Unfunded Mandates: whether the rule is covered by section 202 of the Unfunded Mandates Reform Act of 1995 (Pub. L. 104-4). The Act requires that, before issuing an NPRM likely to result in a mandate that may result in expenditures by State, local, and tribal governments, in the aggregate, or by the private sector of more than $100 million in 1 year.

Legal Authority: The sections of the United States Code (U.S.C.), Public Law (Pub. L.), Executive Order (EO), or common name of the law that authorizes the regulatory action.

CFR Citation: The sections of the Code of Federal Regulations that would be affected by the action.

Legal Deadline: An indication of whether the rule is subject to a statutory or judicial deadline, the date of that deadline, and whether the deadline pertains to a Notice of Proposed Rulemaking, a Final Action, or some other action.

Abstract: A brief description of the problem the action will address.

Timetable: the dates and citations (if available) for all past steps and a projected date for at least the next step for the regulatory action. A date displayed in the form 06/00/14 means the agency is predicting the month and year the action will take place but not the day it will occur. For some entries, the timetable indicates that the date of the next action is “to be determined.”

Regulatory Flexibility Analysis Required: Indicates whether EPA has prepared or anticipates that it will be preparing a regulatory flexibility analysis under section 603 or 604 of the RFA. Generally, such an analysis is required for proposed or final rules subject to the RFA that EPA believes may have a significant economic impact on a substantial number of small entities.

Small Entities Affected: Indicates whether the rule is anticipated to have any effect on small businesses, small governments or small nonprofit organizations.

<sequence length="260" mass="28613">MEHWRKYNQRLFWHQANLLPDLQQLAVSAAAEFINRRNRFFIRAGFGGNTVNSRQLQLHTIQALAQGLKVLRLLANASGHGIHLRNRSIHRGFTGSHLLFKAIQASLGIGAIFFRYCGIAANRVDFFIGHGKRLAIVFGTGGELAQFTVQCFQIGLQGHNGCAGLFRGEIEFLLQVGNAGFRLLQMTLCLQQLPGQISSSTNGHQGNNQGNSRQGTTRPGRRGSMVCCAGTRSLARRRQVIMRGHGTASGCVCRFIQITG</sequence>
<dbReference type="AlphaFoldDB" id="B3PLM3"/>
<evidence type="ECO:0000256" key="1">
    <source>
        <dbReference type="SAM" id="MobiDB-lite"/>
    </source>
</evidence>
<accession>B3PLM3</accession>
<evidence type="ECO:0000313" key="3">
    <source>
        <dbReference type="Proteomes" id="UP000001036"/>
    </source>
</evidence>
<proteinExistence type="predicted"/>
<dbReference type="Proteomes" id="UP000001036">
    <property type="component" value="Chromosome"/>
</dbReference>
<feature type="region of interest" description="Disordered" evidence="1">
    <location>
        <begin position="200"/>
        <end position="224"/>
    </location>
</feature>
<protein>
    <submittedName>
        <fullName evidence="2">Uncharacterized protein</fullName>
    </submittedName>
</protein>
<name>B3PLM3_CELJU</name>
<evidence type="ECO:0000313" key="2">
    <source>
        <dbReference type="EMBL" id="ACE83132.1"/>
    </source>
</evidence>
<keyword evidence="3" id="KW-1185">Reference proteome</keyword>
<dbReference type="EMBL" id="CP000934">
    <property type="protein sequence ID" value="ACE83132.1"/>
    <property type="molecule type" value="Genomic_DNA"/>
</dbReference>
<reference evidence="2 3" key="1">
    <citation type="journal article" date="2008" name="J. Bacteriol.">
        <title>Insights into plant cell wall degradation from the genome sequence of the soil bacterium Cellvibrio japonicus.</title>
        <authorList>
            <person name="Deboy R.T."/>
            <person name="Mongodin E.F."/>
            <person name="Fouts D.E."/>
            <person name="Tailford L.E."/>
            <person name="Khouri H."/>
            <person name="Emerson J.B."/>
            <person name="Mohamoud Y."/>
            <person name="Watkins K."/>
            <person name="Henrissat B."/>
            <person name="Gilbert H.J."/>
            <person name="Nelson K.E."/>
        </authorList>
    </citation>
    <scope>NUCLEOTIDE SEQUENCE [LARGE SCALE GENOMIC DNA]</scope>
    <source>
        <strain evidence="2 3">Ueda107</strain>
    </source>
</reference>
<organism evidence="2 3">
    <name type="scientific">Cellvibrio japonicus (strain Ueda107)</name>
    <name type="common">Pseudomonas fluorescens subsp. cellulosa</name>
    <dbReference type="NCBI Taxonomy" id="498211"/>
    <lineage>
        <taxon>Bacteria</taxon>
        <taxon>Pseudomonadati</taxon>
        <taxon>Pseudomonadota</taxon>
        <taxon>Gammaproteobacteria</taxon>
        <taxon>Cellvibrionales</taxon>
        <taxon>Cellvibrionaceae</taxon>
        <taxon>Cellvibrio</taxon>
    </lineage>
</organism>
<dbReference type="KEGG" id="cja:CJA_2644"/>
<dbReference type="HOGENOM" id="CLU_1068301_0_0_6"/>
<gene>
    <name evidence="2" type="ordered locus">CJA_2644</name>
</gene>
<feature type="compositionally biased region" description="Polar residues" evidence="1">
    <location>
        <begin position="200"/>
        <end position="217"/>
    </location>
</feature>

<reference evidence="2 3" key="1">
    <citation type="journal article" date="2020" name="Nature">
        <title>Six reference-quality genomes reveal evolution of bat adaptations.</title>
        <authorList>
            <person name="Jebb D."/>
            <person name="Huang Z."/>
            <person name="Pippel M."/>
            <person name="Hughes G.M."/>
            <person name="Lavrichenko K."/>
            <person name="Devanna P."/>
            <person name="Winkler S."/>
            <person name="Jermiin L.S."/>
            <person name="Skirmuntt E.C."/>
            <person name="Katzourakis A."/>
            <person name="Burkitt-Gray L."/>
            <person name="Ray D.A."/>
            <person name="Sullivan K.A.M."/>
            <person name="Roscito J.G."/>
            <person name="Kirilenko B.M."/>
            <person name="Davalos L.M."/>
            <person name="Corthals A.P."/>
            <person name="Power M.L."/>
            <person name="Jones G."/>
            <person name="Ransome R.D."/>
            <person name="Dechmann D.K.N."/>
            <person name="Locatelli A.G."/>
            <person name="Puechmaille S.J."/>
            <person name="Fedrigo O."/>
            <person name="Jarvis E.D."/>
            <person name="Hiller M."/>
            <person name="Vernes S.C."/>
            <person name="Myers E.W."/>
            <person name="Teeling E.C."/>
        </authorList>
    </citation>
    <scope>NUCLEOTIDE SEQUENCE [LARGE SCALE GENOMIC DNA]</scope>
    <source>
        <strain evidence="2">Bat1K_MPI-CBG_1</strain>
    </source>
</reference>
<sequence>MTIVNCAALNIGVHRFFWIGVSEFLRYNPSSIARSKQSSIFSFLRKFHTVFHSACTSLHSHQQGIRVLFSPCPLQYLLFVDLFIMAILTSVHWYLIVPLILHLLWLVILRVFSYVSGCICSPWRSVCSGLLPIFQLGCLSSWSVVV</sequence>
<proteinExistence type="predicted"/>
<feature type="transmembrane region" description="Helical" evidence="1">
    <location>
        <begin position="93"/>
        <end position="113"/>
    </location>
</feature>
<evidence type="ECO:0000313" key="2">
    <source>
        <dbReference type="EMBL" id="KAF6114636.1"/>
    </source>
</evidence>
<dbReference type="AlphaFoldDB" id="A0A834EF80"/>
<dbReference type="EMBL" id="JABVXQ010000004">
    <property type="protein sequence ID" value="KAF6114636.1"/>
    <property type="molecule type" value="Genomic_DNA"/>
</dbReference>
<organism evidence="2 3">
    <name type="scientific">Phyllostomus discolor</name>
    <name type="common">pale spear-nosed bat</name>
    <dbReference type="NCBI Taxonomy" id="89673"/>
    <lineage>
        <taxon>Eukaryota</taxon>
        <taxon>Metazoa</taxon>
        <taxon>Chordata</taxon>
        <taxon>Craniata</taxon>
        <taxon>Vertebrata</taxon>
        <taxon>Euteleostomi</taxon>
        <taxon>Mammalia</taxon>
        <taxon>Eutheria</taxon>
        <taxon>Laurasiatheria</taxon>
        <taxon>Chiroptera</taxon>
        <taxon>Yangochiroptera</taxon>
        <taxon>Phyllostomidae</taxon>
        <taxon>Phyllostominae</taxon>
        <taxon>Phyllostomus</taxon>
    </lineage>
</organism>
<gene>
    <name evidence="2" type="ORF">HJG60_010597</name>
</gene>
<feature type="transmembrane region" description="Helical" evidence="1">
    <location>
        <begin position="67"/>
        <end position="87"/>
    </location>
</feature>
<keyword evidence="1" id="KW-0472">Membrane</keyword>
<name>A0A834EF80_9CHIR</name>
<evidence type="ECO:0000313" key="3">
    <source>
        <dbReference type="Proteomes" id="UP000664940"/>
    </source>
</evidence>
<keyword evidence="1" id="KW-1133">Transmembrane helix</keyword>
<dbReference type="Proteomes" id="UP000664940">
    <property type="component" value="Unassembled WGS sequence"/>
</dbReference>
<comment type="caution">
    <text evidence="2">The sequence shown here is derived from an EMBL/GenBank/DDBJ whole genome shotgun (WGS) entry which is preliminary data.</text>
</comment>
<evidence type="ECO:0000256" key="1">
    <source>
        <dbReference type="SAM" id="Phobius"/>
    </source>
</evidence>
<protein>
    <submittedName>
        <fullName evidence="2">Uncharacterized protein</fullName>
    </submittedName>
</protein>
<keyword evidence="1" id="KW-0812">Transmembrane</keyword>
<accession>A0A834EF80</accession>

Government Levels Affected: Indicates whether the rule may have any effect on levels of government and, if so, whether the governments are State, local, tribal, or Federal.

Federalism Implications: Indicates whether the action is expected to have substantial direct effects on the States, on the relationship between the National Government and the States, or on the distribution of power and responsibilities among the various levels of government.

Energy Impacts: Indicates whether the action is a significant energy action under Executive Order 13211.

Sectors Affected: Indicates the main economic sectors regulated by the action. The regulated parties are identified by their North American Industry Classification System (NAICS) codes. These codes were created by the Census Bureau for collecting, analyzing, and publishing statistical data on the U.S. economy. There are more than 1,000 NAICS codes for sectors in agriculture, mining, manufacturing, services, and public administration.

International Trade Impacts: Indicates whether the action is likely to have international trade or investment effects, or otherwise be of international interest.

Agency Contact: The name, address, phone number, and email address, if available, of a person who is knowledgeable about the regulation.

Additional Information: Other information about the action including docket information.